An acquisition in a business has to be the perfect consolidation of two companies in order to turn into something cohesive. With so many different parts that need to perfectly match, a business really has to look at how well that combination will work before the acquisition contract is signed. Being on the same page about business ideas and philosophy isn’t always enough.
Determining Financial Security of the Acquired Company
Before any business buys another business, there has to be a thorough investigation into how profitable that other company has been. Have they made considerable profits over the last few years? Do they have liabilities that could potentially create financial or legal hurdles once acquired? Ultimately, a company with some debts could probably be purchased at a much cheaper price. But it isn’t worth the risk when you want an acquisition to mean growth and not stagnation before your first year.
Assembling a Team That Works Well Together
This works in two different ways. The first is in gauging how the team from the acquired business consolidates with the team from the business doing the acquisition. While that might not be fully known until the merge is fully implemented, holding meetings to test chemistry and share ideas can give an estimate.
While there may not be enough time for the above, it’s important to gather a team that works together in the actual acquisition process. That involves lawyers, financial experts and marketing gurus. The CEO behind the merge should head this team effort to make sure the process works as seamlessly as possible. No acquisition should be done alone without consulting with those who represent every possible business angle.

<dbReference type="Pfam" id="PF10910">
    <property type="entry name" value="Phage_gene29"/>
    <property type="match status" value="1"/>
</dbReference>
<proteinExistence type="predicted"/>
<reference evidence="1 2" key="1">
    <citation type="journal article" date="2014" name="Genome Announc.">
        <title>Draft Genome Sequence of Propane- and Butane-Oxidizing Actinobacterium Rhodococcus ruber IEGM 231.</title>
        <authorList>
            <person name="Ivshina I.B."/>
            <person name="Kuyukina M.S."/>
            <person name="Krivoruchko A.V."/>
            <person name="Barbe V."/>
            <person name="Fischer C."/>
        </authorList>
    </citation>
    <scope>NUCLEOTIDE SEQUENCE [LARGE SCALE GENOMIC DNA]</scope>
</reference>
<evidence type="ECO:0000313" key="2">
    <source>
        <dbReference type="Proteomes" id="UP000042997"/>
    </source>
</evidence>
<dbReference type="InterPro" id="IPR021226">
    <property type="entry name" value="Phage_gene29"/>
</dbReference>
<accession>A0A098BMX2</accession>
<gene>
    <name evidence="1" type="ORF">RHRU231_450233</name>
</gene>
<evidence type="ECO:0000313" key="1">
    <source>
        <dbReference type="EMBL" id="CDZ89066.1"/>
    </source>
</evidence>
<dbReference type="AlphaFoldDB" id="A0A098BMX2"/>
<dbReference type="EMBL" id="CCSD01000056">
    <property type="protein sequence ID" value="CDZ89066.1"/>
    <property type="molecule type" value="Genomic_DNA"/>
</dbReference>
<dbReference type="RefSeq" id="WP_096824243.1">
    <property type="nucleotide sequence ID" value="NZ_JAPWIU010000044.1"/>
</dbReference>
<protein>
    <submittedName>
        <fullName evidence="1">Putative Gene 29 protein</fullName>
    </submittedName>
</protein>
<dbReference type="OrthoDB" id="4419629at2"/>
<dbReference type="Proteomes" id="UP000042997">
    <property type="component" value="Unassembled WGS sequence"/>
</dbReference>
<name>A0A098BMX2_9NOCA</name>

Working with Employees to Ensure a Less Chaotic Transition
If the above meeting of the two company teams can’t happen immediately, there should be a gathering of employees in each respective company to detail what changes are coming. In some cases, some departments may merge ahead of the final acquisition. This has to be made clear as well as proving how beneficial the acquisition will be for the employees in the future.
The Monetary Details Behind the Acquisition
A company has to see if they can really afford an acquisition before doing anything. Merging with a respected company that’s debt free will definitely cost more, even though the gains will be prospectively well worth it in future years. Inc. pointed out several years ago that more expensive acquisitions are generally easier due to the growing cash flow of corporations. Smaller businesses, conversely, might have a more challenging time acquiring bank financing.
One exception to that can be through seller notes. This can merge two businesses with promises that the merged company will pay the buyer later once the coalesced company finally makes profit.